9. In a facsimile system receiver, a synchronizing system for synchronizing facsimile recording means with synchronizing electrical pulses transmitted between each line of transmitted copy at a predetermined first frequency comprising a synchronous motor for driving said recording means, means for generating electrical pulses at a frequency dependent on the speed of said motor, a variable frequency oscillator for driving said motor, and means operable responsive to no time coincidence of said synchronizing and generated pulses for controlling said oscillator to drive said motor at a quiescent speed at which said generated pulse frequency is slightly different than said predetermined frequency and operable responsive to a predetermined minimum of time coincidence of said synchronizing and generated pulses for controlling said oscillator to sweep the speed of said motor through the speed at which generated pulses of said predetermined frequency are produced towards said quiescent speed between periods of said pulse time coincidence.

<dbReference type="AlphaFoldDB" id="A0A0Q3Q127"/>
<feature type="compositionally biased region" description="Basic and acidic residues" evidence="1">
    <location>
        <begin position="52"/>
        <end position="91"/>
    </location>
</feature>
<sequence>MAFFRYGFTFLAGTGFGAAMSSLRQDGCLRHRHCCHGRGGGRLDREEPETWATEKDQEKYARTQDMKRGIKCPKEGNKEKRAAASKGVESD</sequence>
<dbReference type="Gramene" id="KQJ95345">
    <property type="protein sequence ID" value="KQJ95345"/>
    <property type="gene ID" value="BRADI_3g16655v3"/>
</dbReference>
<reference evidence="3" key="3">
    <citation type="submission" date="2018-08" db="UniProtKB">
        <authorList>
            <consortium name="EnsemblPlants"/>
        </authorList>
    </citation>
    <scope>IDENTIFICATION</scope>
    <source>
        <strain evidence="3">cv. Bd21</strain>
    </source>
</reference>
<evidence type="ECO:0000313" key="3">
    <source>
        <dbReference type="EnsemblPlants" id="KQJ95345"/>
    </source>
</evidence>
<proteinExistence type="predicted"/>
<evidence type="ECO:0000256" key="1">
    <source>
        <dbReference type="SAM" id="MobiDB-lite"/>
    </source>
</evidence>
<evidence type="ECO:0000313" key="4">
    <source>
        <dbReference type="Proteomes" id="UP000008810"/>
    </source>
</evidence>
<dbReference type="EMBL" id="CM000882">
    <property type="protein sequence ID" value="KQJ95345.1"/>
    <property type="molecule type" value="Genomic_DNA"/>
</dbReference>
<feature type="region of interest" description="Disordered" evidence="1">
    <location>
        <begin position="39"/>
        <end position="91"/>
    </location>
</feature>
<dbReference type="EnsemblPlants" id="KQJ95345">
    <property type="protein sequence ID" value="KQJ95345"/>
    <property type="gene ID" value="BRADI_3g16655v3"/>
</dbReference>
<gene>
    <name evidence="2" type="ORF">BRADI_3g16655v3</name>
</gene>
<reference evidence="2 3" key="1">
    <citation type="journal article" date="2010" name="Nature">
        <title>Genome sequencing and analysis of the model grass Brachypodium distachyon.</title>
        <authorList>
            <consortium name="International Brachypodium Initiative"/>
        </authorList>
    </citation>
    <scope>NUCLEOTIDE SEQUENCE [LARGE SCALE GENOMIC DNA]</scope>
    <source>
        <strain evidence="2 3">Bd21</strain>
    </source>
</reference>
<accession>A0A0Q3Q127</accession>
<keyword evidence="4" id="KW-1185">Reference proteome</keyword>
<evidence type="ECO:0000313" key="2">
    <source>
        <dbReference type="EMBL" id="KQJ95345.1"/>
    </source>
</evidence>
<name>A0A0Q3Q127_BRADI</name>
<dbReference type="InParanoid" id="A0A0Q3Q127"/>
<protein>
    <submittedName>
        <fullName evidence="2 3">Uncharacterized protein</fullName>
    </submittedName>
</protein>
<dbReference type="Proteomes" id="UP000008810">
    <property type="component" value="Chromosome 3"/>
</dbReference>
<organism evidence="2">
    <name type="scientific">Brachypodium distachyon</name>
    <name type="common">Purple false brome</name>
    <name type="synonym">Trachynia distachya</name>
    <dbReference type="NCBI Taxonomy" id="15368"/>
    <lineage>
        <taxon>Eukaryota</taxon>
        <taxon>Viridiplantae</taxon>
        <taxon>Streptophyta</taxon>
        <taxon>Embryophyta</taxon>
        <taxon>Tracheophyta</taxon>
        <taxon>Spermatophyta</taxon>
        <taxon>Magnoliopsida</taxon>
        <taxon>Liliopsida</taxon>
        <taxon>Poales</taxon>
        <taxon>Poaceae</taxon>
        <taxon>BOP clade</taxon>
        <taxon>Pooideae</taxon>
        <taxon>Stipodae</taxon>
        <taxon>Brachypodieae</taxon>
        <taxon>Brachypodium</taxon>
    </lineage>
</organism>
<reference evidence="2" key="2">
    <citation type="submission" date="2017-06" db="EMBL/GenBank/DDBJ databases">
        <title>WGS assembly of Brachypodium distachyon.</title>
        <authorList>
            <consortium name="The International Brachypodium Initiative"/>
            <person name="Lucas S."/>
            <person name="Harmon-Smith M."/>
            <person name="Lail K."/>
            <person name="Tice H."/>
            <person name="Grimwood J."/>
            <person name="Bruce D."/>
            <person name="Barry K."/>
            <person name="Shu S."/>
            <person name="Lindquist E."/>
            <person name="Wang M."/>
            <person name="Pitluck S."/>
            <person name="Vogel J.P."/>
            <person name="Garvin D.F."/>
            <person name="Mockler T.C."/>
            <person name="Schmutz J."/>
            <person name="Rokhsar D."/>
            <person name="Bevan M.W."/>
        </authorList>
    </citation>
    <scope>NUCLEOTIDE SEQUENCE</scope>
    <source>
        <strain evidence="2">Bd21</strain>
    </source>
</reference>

10. The facsimile system of claim 8 wherein said motor driving means operates responsive to variations in a DC voltage level, and wherein said controlling means comprises means for developing a quiescent voltage level at its output with no pulse time coincidence, for changing its voltage level output during pulse time coincidence an amount determined by the amount of pulse time coincidence, and for sweeping said voltage level back toward said quiescent voltage level after each pulse coincidence.